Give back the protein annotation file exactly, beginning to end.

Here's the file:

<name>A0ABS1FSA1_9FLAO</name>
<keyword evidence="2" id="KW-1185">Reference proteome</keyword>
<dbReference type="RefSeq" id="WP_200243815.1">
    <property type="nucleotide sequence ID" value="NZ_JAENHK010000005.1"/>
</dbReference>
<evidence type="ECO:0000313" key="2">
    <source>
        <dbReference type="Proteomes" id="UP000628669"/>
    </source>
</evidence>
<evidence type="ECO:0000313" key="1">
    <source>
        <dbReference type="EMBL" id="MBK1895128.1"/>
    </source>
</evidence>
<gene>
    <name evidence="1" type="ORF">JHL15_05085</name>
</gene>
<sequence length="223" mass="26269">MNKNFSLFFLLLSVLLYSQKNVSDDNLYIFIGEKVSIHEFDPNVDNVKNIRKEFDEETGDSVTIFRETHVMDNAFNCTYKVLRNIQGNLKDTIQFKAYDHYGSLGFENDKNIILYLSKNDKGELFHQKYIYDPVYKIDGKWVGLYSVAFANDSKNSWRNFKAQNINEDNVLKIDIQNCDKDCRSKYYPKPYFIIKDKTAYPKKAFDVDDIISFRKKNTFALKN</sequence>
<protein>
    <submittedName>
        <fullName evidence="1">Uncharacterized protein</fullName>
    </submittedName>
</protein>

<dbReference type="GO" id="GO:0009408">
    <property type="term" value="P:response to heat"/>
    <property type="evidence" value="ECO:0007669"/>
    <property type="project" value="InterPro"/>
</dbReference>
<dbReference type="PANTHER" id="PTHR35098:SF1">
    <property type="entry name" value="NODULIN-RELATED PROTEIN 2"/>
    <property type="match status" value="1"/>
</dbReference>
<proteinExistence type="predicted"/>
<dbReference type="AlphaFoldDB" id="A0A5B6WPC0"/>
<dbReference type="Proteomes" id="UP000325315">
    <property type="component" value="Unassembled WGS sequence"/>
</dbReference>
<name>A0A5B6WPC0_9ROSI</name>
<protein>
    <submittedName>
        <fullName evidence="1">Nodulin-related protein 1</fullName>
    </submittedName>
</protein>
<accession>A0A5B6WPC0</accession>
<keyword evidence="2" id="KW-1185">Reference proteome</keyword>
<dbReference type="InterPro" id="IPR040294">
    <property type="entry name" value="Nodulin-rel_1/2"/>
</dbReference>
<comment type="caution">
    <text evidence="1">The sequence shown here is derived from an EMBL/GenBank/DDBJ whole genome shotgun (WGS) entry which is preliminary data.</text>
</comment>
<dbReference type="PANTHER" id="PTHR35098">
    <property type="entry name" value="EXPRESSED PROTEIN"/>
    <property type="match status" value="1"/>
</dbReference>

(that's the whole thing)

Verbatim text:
<name>A0ABS1FSA1_9FLAO</name>
<keyword evidence="2" id="KW-1185">Reference proteome</keyword>
<dbReference type="RefSeq" id="WP_200243815.1">
    <property type="nucleotide sequence ID" value="NZ_JAENHK010000005.1"/>
</dbReference>
<evidence type="ECO:0000313" key="2">
    <source>
        <dbReference type="Proteomes" id="UP000628669"/>
    </source>
</evidence>
<evidence type="ECO:0000313" key="1">
    <source>
        <dbReference type="EMBL" id="MBK1895128.1"/>
    </source>
</evidence>
<gene>
    <name evidence="1" type="ORF">JHL15_05085</name>
</gene>
<sequence length="223" mass="26269">MNKNFSLFFLLLSVLLYSQKNVSDDNLYIFIGEKVSIHEFDPNVDNVKNIRKEFDEETGDSVTIFRETHVMDNAFNCTYKVLRNIQGNLKDTIQFKAYDHYGSLGFENDKNIILYLSKNDKGELFHQKYIYDPVYKIDGKWVGLYSVAFANDSKNSWRNFKAQNINEDNVLKIDIQNCDKDCRSKYYPKPYFIIKDKTAYPKKAFDVDDIISFRKKNTFALKN</sequence>
<protein>
    <submittedName>
        <fullName evidence="1">Uncharacterized protein</fullName>
    </submittedName>
</protein>

<dbReference type="GO" id="GO:0009408">
    <property type="term" value="P:response to heat"/>
    <property type="evidence" value="ECO:0007669"/>
    <property type="project" value="InterPro"/>
</dbReference>
<dbReference type="PANTHER" id="PTHR35098:SF1">
    <property type="entry name" value="NODULIN-RELATED PROTEIN 2"/>
    <property type="match status" value="1"/>
</dbReference>
<proteinExistence type="predicted"/>
<dbReference type="AlphaFoldDB" id="A0A5B6WPC0"/>
<dbReference type="Proteomes" id="UP000325315">
    <property type="component" value="Unassembled WGS sequence"/>
</dbReference>
<name>A0A5B6WPC0_9ROSI</name>
<protein>
    <submittedName>
        <fullName evidence="1">Nodulin-related protein 1</fullName>
    </submittedName>
</protein>
<accession>A0A5B6WPC0</accession>
<keyword evidence="2" id="KW-1185">Reference proteome</keyword>
<dbReference type="InterPro" id="IPR040294">
    <property type="entry name" value="Nodulin-rel_1/2"/>
</dbReference>
<comment type="caution">
    <text evidence="1">The sequence shown here is derived from an EMBL/GenBank/DDBJ whole genome shotgun (WGS) entry which is preliminary data.</text>
</comment>
<dbReference type="PANTHER" id="PTHR35098">
    <property type="entry name" value="EXPRESSED PROTEIN"/>
    <property type="match status" value="1"/>
</dbReference>